In August of 2015, Google’s CEO Larry Page announced to the public that Google is no longer Google anymore, and it will be rebranded to Alphabet. The shocking announcement was very confusing on customers, investors, and the media, but both Google’s stocks, GOOGL and GOOG, gained about 5% in the after-hours trading sessions.
With the new structure, Alphabet, a brand with no direct products, has become the parent company of many of Google’s products, including the Google search engine itself. Along with Google Maps, YouTube, Chrome, and Android. In terms of Google’s stocks, all shares of Google was automatically converted into the same number of shares of Alphabet, with all of the same rights.
This chart below shows the outcome of Alphabet’s brand rename in terms of stock performance, and shown, the GOOG stock went up by almost 135% since the rebranding. This is a clear indication to show the success of the rebranding, and it shows where the brand has been, and where the brand is now.
Rebranding such as big company as Google was not easy. The new Alphabet brand needs to reposition itself in the marketplace as the new Google, it needs to gain the investors’ trusts, and be able to raise that brand awareness slowly and carefully. That being said, Alphabet’s case is better than other rebranding cases in the past such as Accenture, where the old name did not have to be erased completely in order to eliminate and confusing or association with the old name.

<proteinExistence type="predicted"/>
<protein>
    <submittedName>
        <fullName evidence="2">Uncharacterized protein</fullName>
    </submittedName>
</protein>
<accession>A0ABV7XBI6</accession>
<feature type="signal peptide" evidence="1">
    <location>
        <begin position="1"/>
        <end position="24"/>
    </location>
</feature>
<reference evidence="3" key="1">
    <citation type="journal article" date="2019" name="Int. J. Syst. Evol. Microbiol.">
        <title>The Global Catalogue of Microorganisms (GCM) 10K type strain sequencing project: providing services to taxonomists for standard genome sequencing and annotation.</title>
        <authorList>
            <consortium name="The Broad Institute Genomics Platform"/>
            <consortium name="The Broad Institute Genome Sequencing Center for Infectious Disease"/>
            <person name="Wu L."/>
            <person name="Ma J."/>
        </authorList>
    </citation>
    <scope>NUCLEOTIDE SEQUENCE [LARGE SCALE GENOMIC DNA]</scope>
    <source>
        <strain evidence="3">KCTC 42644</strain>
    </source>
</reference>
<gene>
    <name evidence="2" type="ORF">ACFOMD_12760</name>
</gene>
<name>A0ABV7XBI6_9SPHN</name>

This rebranding will, or already did, transfer the Brand Equity of the Google brand, the most powerful search engine in the world, to other brand inside the Alphabet company by simply putting Google at the same level as other products and brand such as YouTube and Android, which in return those brands have gained a brand equity “boost”.
A part of the rebranding that stands out is the fact that the new Alphabet logo doesn’t relate to the Google’s logo in any shape or form, as show in the image below. Google’s logo is a very well known, and can be recognized by the customers under a variety of circumstances. But that move was not a mistake from Alphabet’s leadership, but in fact it goes along with their reasoning for the rebranding, which is to shed the light on the other brands within the larger old Google’s company.